On our way to Dease Lake we saw many stunted black spruce (due to muskeg), a few blossoms left on the fireweed, winding rivers and interesting mountains.
The MILEPOST warned us that this portion of the highway has frost heaves, damaged road, blind hills and narrow road for the “next 10 miles” and that reconstruction was “scheduled to begin this stretch in summer 2009”. Yep, we found the construction crews and all the bad road, in the rain and getting all muddy in the process.
We crossed the Continental Divide again, going southbound.
We saw small herd of Big Horn Sheep at the edge of the highway who turned their backs to us as we drove past, camera shy, I guess. We all stopped at Jade City which is not a city at all, just a place to stop & shop for jade that is mined in the local mountains. The hills are filled with this lower grade jade (more valuable jade is found in Japan) but it is beautiful just the same. We saw green rocks along the highway on the hillsides, not sure if it was jade.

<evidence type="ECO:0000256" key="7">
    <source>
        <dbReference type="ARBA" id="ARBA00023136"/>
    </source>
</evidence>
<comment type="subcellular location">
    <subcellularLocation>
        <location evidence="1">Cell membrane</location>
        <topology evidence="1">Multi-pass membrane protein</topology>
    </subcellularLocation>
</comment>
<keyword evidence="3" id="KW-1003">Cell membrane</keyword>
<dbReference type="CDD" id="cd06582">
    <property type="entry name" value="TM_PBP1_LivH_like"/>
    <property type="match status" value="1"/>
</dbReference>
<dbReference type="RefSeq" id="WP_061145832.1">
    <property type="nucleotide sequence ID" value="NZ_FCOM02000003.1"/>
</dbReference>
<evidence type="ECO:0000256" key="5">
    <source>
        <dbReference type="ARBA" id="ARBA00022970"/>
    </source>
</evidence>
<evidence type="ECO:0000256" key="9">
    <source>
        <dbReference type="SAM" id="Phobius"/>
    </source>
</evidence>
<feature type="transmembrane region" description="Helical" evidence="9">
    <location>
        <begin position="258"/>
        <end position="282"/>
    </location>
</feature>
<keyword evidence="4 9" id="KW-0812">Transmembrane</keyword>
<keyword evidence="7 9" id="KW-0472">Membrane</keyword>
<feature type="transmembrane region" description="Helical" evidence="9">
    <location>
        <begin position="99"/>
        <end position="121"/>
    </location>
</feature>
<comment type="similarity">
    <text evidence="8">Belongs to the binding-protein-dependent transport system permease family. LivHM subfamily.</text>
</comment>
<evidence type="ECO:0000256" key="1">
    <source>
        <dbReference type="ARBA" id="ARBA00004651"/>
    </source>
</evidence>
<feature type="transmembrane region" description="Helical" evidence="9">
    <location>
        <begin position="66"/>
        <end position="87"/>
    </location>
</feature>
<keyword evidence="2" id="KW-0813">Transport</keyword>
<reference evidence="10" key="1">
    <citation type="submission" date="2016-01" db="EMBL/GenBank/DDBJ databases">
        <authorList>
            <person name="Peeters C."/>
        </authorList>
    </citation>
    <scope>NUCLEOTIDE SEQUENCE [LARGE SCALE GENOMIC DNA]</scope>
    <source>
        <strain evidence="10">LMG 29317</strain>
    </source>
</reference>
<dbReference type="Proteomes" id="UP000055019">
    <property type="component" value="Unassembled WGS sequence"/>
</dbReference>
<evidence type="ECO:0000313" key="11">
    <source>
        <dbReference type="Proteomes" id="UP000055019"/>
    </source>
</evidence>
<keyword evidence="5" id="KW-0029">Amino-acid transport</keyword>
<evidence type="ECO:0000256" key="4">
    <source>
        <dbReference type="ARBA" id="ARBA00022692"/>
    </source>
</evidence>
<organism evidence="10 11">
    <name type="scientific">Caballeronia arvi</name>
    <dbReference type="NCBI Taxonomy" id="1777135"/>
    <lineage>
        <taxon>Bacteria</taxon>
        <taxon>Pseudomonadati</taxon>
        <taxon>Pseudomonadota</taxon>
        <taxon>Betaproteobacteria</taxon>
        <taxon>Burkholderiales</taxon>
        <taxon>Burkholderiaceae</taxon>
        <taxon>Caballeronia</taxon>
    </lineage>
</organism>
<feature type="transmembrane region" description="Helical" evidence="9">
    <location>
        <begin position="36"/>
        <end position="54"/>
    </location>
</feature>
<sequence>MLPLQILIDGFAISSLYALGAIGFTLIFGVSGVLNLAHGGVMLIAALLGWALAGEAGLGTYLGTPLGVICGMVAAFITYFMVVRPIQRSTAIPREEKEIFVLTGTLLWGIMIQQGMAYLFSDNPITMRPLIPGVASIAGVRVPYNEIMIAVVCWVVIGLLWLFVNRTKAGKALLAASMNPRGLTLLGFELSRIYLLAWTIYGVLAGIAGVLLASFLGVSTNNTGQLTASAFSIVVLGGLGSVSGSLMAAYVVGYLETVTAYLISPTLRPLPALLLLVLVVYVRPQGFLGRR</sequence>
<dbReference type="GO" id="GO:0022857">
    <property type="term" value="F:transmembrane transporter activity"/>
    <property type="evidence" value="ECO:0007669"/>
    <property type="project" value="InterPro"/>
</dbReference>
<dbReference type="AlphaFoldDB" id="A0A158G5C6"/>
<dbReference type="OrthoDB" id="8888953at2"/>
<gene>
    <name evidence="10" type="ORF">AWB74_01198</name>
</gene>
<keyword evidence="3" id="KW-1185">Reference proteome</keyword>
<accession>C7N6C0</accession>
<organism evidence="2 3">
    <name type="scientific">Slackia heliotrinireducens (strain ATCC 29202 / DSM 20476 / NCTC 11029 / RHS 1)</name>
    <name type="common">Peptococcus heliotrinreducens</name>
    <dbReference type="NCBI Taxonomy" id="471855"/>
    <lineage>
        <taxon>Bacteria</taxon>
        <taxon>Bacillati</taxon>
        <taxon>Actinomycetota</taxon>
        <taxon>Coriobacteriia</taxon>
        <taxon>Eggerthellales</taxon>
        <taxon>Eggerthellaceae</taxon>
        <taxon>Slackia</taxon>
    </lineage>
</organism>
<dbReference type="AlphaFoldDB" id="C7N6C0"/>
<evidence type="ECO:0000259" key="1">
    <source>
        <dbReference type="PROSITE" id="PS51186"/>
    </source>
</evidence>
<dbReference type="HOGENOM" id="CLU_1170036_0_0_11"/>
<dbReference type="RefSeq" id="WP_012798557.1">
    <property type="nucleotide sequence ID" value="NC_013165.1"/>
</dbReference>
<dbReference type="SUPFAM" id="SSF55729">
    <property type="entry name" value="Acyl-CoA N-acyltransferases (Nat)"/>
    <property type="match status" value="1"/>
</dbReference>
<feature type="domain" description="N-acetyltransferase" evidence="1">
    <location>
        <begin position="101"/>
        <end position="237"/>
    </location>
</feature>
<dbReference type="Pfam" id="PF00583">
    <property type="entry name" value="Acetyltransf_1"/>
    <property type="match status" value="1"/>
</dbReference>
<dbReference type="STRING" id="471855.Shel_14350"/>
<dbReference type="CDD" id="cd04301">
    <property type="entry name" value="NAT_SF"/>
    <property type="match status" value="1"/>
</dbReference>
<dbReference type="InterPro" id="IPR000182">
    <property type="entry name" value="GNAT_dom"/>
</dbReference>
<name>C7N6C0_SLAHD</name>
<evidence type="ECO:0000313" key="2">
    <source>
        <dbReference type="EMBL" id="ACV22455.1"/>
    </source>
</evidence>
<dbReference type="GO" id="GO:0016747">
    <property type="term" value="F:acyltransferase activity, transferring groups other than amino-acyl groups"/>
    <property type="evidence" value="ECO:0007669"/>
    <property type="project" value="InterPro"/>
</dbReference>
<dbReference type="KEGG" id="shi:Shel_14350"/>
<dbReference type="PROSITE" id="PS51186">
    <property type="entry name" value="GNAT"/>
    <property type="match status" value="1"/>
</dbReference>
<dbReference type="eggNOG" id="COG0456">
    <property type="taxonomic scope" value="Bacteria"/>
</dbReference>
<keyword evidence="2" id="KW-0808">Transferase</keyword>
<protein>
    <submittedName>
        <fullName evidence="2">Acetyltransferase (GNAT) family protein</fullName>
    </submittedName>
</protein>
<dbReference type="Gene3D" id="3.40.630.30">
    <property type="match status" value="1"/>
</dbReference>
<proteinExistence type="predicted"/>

The Cassiar Mountain Jade Shop had a location on both sides of the highway, with large rock cutting saws and many large jade boulders in front. Inside was beautiful jewelry and figurines for purchase. There were several sizes of jade Inukshuks (remember- the aboriginal Canadian 2010 Olympic symbol) both inside and outside, as well as carved wooden sculptures. Jackie had fun shopping for jade jewelry, having a difficult time deciding.
As we neared our next camping spot the clouds were again clinging to the mountain tops.
After two days of rain & muddy roads our rig was a mess. Too tired from driving the narrow, winding roads Larry decided to wait till morning to wash the rig.